Review: Pablo Neruda

By Mutsinzi June 8, 2016
Book Title: Pablo Neruda

I first heard the name ‘Pablo Neruda’ while I was watching the movie ‘The motocycle diaries’, an epic of Ernest [Che] Guevara’s latin American travels. I had learnt to appreciate Guevara’s references and so I quickly looked up Pablo Neruda on Google.

When I read these lines:

Tonight I can write the saddest lines, I loved her and sometimes she loved me too
-Poem: Tonight I can write the saddest lines

I felt that there was something in the way the man had put his words together that affected me so deeply. I sought out the slightest hint of dishonesty, of ego in the man’s lines but I found none. How could someone manage to expose their whole being in two very sad lines. I was hooked.

I want to do with you what spring does with cherry trees
-Poem: Every Day You Play

His lines trigger thought, they stop you in your tracks and force you to contemplate them, they demand to be consumed attentively. Neruda wrote his first poems in 1914, when he was only 10 years old. Neruda hadn’t always been known as Neruda however, he was born Ricardo Eliécer Neftalí Reyes Basoalto but used Pablo Neruda as his pen name. Later, Pablo Neruda became his legal name and he went on to win the Nobel Prize for Literature in 1971.

Born in Chile, Neruda wrote his poems in Spanish but his works have been translated elegantly into English and needless to say, into many other languages. His way with words even earned him diplomatic status; he served in Buenos Aires and Barcelona as a Chilean diplomat.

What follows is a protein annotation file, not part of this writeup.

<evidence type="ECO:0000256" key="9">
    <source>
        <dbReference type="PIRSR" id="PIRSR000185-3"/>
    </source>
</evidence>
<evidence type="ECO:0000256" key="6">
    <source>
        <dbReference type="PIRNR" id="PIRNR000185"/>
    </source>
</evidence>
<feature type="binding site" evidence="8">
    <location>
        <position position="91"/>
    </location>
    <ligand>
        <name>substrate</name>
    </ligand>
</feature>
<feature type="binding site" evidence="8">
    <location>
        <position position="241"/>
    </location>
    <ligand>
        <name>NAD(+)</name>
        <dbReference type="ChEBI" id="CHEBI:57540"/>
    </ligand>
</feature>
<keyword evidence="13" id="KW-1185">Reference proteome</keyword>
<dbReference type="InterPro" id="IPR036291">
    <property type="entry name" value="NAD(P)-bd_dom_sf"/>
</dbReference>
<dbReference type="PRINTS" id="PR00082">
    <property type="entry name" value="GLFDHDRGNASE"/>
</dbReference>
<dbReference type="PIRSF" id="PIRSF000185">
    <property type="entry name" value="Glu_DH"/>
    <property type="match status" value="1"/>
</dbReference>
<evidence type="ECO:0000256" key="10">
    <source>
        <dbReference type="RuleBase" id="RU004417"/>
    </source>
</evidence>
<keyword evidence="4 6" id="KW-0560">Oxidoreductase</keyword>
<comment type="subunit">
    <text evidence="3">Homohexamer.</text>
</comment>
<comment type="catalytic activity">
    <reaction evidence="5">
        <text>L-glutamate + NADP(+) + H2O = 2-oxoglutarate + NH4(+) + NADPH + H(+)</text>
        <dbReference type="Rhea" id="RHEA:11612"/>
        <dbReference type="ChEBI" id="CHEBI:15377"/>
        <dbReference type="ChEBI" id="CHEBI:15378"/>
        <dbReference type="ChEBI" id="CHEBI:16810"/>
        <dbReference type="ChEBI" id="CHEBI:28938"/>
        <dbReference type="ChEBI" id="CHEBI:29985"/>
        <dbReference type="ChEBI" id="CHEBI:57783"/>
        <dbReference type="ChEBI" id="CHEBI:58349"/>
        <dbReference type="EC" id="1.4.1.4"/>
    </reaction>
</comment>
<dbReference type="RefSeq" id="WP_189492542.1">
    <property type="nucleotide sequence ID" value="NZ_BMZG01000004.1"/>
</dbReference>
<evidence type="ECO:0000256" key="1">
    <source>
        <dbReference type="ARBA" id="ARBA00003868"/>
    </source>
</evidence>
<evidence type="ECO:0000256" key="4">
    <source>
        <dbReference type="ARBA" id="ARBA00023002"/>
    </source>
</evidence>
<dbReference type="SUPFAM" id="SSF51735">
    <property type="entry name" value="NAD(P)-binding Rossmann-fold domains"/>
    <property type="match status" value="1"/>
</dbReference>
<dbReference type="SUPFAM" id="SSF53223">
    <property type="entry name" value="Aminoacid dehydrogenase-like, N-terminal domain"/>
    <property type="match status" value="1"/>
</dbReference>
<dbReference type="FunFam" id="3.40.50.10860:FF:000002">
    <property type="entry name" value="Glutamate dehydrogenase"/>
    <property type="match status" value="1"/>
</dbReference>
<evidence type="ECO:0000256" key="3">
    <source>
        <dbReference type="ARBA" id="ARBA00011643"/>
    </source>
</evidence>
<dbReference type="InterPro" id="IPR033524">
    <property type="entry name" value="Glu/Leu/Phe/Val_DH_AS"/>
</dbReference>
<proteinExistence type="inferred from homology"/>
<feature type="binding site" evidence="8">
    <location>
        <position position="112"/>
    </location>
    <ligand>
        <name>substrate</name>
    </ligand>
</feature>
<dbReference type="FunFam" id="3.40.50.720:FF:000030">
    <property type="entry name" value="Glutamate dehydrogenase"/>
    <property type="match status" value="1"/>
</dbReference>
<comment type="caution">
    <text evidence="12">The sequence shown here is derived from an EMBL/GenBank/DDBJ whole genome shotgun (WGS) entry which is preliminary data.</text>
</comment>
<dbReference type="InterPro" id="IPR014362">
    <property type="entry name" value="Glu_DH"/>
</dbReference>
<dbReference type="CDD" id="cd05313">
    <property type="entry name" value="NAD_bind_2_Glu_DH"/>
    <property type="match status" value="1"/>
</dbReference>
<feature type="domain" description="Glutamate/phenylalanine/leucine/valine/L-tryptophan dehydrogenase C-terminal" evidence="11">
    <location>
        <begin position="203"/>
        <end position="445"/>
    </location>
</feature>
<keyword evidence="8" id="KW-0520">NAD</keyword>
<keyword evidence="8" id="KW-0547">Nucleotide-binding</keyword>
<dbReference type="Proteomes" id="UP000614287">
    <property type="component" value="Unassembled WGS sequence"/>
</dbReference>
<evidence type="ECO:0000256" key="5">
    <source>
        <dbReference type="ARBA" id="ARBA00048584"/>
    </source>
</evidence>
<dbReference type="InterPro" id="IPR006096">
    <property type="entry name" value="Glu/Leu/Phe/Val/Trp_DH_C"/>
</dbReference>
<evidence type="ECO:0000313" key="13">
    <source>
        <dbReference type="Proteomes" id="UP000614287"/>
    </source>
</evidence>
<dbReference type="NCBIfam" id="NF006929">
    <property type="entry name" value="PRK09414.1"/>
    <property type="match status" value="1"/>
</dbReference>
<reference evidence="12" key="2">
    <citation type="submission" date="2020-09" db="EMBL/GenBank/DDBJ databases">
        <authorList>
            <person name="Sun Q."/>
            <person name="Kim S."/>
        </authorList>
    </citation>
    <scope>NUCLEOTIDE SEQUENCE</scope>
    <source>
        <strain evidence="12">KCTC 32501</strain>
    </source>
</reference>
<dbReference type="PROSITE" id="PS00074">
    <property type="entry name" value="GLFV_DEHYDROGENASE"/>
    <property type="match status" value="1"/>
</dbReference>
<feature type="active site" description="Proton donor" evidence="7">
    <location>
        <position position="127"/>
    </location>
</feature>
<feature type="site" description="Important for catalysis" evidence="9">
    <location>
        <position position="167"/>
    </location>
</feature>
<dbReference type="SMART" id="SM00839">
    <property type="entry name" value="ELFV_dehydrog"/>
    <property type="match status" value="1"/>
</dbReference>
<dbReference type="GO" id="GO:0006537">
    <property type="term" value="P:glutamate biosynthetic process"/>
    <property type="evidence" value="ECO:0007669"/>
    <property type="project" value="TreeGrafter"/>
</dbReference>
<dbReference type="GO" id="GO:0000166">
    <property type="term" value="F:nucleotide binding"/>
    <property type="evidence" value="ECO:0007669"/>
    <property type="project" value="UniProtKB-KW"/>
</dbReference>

from "Full Woman, Fleshly Apple, Hot Moon"

Full woman, fleshly apple, hot moon,
thick smell of seaweed, crushed mud and light,
what obscure brilliance opens between your columns?
What ancient night does a man touch with his senses?

Loving is a journey with water and with stars,
with smothered air and abrupt storms of flour:
loving is a clash of lightning-bolts
and two bodies defeated by a single drop of honey.

Selected Poems translated by Stephen Mitchell (1997)

Neruda’s poetry avoids most poetic cliches, it expresses honesty without sacrificing dignity and manages to affect the reader almost effortlessly.



Mutsinzi

Mutsinzi is majoring in Computer Science. He likes reading, listening to music and creating.

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